|File:American Mormon poster.jpg|
|Directed by||Jed Knudsen|
|Produced by||Daryn Tufts |
|Written by||Daryn Tufts|
|Distributed by||Excel Entertainment Group |
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American Mormon is a 2005 comedic documentary (starring Daryn Tufts and Jed Knudsen) that takes look at the real life misconceptions (and understandings) concerning the faith and culture of The Church of Jesus Christ of Latter-day Saints.
Background and plot
Tufts and Knudsen, who also act as producers of American Mormon, were continually surprised and amused by the misconceptions many people appeared to share concerning the LDS faith. Believing this to be a fascinating and worthwhile subject matter for a documentary, the two men began traveling across the United States, armed with nothing more than a digital video camera and microphone.
American Mormon was shot in Washington D.C., New York City, New Orleans, Memphis, Las Vegas, Los Angeles and other locations. Tufts, on camera, approached random people. Upon their consent, Tufts interviewed these people, “man on the street” style with one objective: find out what people across the United States know about the Mormons. The goal was to approach subjects in a random and non-biased fashion. Tufts did not reveal to his subjects that he was LDS, nor did he tell them that they would be discussing the LDS faith, or Mormons, on camera. The idea was to get interviews that were not only honest, but spontaneously honest. The interviewees were not preached to. However, Tufts and Knudsen found themselves engaged with many people, off camera, who wanted to learn factual information about the LDS faith. After several weeks of traveling and shooting, Tufts and Knudsen began to compile the footage which would become a comedic cross-section of people from all over the country.
American Mormon was released by Excel Entertainment Group in 2005. The film was unique in that it was both the first documentary and straight-to-DVD release of its kind to the LDS cinema market. American Mormon became an instant success with audiences, eventually grossing over forty times its production budget.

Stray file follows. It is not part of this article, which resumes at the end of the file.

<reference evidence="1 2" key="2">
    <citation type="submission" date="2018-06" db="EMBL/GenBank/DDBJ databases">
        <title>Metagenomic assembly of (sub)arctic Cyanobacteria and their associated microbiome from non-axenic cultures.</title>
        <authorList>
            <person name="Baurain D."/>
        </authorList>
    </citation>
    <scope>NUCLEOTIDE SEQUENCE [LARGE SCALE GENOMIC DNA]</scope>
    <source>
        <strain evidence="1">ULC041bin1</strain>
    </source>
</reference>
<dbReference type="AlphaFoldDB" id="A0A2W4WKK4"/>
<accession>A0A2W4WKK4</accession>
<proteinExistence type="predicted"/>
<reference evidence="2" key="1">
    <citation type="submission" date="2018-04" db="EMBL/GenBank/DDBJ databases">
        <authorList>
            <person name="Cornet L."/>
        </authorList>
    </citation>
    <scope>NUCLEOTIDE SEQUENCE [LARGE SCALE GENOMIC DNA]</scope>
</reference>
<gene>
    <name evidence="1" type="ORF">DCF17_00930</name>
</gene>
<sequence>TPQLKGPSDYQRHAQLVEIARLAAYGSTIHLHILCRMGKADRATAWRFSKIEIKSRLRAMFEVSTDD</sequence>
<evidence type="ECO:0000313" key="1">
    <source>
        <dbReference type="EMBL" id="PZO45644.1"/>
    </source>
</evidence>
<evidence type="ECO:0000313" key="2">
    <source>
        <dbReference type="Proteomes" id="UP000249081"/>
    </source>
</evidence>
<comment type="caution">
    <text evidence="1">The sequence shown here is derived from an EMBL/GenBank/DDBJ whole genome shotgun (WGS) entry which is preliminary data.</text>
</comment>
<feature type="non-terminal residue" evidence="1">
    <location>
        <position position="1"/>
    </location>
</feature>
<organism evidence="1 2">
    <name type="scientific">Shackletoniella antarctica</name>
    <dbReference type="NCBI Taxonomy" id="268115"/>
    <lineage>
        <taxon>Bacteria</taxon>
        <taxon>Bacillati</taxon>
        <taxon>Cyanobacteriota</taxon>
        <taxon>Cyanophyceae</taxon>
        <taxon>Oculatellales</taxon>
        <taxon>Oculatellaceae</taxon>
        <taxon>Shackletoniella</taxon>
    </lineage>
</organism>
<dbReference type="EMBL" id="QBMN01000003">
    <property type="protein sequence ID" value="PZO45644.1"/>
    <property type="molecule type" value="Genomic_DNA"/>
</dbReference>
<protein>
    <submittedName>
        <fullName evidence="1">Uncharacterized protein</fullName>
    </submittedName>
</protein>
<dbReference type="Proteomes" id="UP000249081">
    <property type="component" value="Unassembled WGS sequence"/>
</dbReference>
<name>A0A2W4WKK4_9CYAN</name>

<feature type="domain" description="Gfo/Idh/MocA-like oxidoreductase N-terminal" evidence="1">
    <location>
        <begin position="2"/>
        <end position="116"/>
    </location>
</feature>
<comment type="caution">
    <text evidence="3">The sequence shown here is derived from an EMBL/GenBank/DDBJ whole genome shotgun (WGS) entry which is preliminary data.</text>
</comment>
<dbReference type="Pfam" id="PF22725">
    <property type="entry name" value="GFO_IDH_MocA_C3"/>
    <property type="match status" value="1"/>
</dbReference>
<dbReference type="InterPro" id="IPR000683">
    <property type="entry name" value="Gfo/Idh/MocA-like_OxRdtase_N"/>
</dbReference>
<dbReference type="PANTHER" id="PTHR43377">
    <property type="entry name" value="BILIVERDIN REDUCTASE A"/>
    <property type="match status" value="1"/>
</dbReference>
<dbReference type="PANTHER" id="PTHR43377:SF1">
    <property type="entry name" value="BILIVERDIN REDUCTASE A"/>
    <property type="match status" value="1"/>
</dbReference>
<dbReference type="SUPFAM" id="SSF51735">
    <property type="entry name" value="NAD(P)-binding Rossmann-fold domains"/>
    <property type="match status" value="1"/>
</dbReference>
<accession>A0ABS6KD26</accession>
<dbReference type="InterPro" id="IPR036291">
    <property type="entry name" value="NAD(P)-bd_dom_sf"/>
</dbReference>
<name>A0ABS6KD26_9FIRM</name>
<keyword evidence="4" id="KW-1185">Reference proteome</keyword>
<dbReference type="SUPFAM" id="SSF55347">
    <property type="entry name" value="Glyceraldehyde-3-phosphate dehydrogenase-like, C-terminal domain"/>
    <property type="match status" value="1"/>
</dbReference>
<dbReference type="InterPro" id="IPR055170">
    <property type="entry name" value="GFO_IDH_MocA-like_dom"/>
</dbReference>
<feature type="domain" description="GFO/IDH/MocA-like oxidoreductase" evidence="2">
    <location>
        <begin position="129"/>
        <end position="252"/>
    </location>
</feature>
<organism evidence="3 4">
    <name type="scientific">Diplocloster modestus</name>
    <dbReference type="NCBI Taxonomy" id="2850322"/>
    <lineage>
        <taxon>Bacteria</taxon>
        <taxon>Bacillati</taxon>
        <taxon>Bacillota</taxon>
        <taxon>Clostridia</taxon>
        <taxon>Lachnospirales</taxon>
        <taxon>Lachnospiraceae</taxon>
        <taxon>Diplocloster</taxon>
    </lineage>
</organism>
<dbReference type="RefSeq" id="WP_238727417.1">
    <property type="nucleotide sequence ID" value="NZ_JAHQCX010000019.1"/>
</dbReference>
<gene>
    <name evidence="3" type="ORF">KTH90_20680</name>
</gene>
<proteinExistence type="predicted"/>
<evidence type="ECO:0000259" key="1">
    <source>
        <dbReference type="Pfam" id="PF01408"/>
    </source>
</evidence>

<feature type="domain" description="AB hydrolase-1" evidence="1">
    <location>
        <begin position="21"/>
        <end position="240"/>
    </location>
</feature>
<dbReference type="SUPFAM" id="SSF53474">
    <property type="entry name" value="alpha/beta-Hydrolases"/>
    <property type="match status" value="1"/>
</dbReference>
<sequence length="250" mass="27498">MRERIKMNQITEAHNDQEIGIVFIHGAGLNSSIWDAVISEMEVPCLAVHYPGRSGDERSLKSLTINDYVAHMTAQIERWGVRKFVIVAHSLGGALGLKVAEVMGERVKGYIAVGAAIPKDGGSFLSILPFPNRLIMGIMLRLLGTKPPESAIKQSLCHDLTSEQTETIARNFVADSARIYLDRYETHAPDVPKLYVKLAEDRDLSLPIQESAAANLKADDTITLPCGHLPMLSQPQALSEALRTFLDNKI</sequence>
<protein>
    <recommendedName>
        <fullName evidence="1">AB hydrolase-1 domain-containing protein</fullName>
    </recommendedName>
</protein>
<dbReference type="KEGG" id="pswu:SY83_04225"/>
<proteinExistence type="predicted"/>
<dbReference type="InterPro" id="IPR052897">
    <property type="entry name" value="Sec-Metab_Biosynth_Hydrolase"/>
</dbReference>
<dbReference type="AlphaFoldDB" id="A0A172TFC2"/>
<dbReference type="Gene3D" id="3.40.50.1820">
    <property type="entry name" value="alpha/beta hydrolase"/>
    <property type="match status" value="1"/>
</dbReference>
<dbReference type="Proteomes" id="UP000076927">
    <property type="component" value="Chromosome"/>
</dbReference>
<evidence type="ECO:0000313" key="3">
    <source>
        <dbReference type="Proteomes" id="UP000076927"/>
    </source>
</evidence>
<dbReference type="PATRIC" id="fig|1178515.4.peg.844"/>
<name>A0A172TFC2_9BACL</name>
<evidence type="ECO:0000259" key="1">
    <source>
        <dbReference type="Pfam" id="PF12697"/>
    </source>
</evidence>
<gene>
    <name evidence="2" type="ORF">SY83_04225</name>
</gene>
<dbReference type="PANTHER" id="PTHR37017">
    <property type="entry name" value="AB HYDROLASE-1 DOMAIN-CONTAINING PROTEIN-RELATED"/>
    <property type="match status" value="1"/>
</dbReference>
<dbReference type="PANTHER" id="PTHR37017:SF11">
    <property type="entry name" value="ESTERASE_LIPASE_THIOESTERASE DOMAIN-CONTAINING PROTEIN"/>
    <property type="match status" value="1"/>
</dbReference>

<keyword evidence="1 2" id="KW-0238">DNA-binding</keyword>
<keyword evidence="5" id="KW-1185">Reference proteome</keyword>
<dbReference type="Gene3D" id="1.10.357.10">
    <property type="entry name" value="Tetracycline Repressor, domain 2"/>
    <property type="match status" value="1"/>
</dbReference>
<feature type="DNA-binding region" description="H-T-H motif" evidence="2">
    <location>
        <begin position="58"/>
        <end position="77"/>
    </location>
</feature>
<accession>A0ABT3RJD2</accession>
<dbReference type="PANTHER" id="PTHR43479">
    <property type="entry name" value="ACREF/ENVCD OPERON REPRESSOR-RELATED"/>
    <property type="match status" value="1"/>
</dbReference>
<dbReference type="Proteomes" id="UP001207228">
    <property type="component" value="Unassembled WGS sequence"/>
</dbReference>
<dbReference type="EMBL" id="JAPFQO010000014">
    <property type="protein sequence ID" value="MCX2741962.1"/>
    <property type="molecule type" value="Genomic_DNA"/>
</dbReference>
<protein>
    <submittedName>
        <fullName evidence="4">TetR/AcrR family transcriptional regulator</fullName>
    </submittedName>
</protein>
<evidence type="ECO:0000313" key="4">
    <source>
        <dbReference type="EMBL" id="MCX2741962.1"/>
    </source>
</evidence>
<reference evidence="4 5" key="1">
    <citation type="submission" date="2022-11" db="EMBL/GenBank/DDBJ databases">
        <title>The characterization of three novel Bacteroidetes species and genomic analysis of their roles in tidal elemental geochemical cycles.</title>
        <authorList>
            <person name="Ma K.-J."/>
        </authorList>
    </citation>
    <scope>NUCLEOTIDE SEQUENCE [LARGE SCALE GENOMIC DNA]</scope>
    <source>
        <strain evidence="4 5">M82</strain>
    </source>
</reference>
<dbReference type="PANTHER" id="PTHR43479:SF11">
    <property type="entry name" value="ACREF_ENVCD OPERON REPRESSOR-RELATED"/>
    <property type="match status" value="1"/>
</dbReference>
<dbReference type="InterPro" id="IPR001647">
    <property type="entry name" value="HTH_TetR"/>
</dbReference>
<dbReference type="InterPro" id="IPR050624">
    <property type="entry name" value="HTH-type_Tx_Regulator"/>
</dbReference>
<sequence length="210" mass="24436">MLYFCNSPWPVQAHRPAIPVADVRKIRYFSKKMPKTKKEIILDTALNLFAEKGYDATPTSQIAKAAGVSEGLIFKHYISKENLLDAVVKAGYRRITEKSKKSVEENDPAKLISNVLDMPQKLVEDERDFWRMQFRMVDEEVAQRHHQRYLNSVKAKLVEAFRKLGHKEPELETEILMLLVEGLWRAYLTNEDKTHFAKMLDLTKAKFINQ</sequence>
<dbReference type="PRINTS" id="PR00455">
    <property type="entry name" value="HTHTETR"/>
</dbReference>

American Mormon in Europe
Upon the success of the documentary, Excel partnered with Tufts and Knudsen to produce a sequel. For it, the two men traveled all over Western Europe, including Italy, France, Germany, and the United Kingdom. Their goal this time was to find out what people from different parts of the world knew about the Mormons. However, Tufts and Knudsen also decided to add a new element to this documentary. All over Europe, the two men also talked, on camera, with members of the LDS faith to document the experiences of people who are members of the LDS church outside of the United States. This included an in-depth discussion with LDS members who lived in West and East Berlin during the fall of the Berlin Wall and a visit to the Gadfield Elm Chapel, the oldest LDS meetinghouse on earth, in Herefordshire, England.
The Deseret News and Meridian Magazine both reviewed American Mormon, the former stating that "Tufts' charm helps carry "American Mormon," and his audio commentary with Knudsen is also entertaining." Dove rated the film as "Dove Approved" for ages 12+, and stated that they felt the film was entertaining.
- Culture of The Church of Jesus Christ of Latter-day Saints
- Mormon folklore
- Mormon studies
- "'Mormon' filmmakers release new movie at USU's bookstore". The Utah Statesman. 2005-09-07. Retrieved 2020-09-17.
- “Filmmaking duo finds out what average Americans really know about the LDS Church" by Cody Clark, The Daily Herald, September 16, 2005
- “Daryn Tufts Bio"
- Hicks, Chris (2005-09-09). "Chris Hicks: Americans say darndest things about Mormons". Deseret News. Retrieved 2020-09-17. Unknown parameter
- "LDS Cinema is Back with Mobsters and Mormons". Meridian Magazine. 2007-11-28. Archived from the original on 2007-11-28. Retrieved 2020-09-17. Unknown parameter
- "American Mormon". Dove.org. Retrieved 2020-09-17. Unknown parameter
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